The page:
HMV slumps to an annual loss of £16.2m – but the troubled music retailer says its recovery is on track as it ramps up sales of electronic devices.
The group, which operates 252 stores, expects profits of at least £10m this year as it drives more business from selling the latest iPad, Google’s Nexus tablet and wireless headphones alongside its CDs and DVDs.
It fell into a loss for the 52 weeks to April 28 after a “turbulent” year that saw like-for-like sales slide 12 per cent amid fierce online competition.
The company’s rescue plan has seen it sign a new deal with suppliers, including Universal Music, while it sold its Waterstones book chain and Hammersmith Apollo venue to get to grips with its debt mountain.
Electronic devices now represent 11 per cent of its business after it rolled out an extended range to 144 stores and it said it will revamp a further 25 stores in coming months.
Chief Executive Simon Fox, who will be replaced next month by former boss of camera retailer Jessops Trevor Moore, said: “The last year has been a difficult and challenging one for HMV and, as expected, this is reflected in our annual results.
“Although we have clearly been through a turbulent period, our financial position is now stable thanks to the support of our suppliers, banks and colleagues, and I am confident, as I hand over the reins to Trevor Moore, that HMV has a secure future under his leadership.”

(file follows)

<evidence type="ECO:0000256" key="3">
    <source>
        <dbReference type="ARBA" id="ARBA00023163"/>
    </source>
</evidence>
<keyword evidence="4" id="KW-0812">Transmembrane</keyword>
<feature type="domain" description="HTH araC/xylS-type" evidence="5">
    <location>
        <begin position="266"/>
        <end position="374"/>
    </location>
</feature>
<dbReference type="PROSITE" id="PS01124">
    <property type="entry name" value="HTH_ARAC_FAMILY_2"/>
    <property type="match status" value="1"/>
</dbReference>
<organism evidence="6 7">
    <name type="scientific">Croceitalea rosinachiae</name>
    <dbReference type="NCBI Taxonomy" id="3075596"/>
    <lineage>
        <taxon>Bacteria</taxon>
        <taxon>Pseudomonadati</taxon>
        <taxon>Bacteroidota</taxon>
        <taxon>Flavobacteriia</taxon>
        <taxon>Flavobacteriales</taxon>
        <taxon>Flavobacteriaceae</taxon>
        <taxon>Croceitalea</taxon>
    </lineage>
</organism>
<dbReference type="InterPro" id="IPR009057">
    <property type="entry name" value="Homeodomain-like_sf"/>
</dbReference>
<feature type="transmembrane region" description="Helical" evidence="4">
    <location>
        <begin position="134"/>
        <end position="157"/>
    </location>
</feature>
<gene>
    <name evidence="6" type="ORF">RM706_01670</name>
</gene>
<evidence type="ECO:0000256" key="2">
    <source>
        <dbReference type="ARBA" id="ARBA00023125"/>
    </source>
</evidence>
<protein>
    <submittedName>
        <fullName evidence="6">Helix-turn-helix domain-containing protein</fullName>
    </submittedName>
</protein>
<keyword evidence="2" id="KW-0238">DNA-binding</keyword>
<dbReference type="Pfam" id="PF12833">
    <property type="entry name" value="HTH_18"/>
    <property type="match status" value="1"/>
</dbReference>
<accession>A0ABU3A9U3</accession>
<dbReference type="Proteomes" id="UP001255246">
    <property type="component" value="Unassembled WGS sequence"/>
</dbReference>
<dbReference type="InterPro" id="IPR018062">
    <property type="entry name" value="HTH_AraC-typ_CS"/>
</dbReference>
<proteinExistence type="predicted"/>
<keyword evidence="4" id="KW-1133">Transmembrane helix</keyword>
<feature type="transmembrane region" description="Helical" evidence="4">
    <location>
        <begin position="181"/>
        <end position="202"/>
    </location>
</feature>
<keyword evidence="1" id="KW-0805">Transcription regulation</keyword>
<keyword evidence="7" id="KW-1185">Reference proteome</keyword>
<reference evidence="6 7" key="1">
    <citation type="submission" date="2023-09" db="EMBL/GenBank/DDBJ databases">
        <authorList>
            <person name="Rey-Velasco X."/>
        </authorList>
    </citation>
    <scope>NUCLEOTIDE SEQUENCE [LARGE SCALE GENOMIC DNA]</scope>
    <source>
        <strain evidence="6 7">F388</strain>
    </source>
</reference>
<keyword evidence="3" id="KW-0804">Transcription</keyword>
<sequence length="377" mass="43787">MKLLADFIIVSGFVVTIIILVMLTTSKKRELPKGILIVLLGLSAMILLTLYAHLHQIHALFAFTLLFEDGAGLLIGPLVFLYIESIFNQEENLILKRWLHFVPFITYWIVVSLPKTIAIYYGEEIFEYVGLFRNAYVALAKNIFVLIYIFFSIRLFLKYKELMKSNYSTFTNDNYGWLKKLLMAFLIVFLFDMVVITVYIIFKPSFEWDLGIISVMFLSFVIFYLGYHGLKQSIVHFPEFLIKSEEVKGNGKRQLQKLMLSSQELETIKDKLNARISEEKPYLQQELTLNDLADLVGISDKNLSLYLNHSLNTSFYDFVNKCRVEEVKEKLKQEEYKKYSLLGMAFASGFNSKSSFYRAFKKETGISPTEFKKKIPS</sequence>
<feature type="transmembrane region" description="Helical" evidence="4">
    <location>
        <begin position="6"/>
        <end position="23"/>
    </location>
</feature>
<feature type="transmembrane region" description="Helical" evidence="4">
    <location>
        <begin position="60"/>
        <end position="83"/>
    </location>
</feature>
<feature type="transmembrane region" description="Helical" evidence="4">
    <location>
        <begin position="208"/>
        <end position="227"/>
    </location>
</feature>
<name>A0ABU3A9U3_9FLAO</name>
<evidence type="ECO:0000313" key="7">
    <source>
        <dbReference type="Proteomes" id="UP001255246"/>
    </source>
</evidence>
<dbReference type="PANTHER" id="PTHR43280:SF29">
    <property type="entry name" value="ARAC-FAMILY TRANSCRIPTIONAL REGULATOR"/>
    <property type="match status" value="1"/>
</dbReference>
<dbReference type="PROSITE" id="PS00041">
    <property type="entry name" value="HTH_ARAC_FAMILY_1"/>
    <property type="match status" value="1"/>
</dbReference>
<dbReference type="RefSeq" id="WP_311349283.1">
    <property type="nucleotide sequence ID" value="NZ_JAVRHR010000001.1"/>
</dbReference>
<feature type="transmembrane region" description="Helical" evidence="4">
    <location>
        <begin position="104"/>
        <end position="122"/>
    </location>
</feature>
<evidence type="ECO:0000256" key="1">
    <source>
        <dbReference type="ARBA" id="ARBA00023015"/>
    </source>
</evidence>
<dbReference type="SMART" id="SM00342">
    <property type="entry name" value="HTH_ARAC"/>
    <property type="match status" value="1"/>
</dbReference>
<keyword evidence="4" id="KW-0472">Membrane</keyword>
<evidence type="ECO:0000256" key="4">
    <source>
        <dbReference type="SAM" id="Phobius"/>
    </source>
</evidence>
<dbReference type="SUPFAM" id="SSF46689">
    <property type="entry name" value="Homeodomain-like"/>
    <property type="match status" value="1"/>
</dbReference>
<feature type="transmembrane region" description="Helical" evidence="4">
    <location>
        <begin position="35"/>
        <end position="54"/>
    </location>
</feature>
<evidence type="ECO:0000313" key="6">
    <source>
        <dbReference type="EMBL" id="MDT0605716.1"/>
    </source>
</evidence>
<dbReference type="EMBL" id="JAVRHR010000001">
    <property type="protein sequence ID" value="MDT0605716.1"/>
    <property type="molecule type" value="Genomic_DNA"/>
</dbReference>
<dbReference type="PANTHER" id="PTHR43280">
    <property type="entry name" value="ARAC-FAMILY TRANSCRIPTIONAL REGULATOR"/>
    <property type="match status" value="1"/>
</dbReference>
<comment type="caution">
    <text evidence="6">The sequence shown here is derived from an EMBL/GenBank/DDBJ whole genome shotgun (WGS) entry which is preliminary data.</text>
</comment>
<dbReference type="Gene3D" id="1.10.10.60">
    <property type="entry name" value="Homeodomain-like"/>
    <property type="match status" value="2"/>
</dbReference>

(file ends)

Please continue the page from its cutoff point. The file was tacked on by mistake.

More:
HMV’s confirmation that it is on-track to return to profit came as a relief to the City, with shares rising 5 per cent, amid fears that its performance may have worsened in recent weeks following the announcement that Mr Fox and his finance director David Wolffe would step down.
Shares rose 10 per cent but the company is still worth just £16.4m, having seen its stock tumble from 140p before the financial crisis to less than 4p today.
Its retail arm saw total sales fall 20.8 per cent and made operating profits of just £1.3m, which was £2m lower than the previous year, after it closed 22 more stores than it opened over the year.
HMV said the market for games, music and films on DVDs or CDs have all shrunk by between 10 per cent and 20 per cent over the year as more people download content from the internet. However, it was encouraged by market share gains in the final quarter.
It hopes sales of computer games will benefit following the demise of rival Game earlier this year, although some analysts have doubted this, pointing out that it failed to gain a noticeable uplift from the collapse of Zavvi in 2008.
Following the sale of the Hammersmith Apollo for £32m, which the company called a “critical requirement”, HMV is still looking to offload the remainder of its HMV Live business, which runs numerous venues and a number of festivals including Lovebox in London and Global Gathering near Stratford-upon-Avon. It today booked a £37.1m charge for the business.
But Seymour Pierce analyst Kate Calvert remained unimpressed by the turnaround plans, saying the business has “potentially insurmountable structural issues”.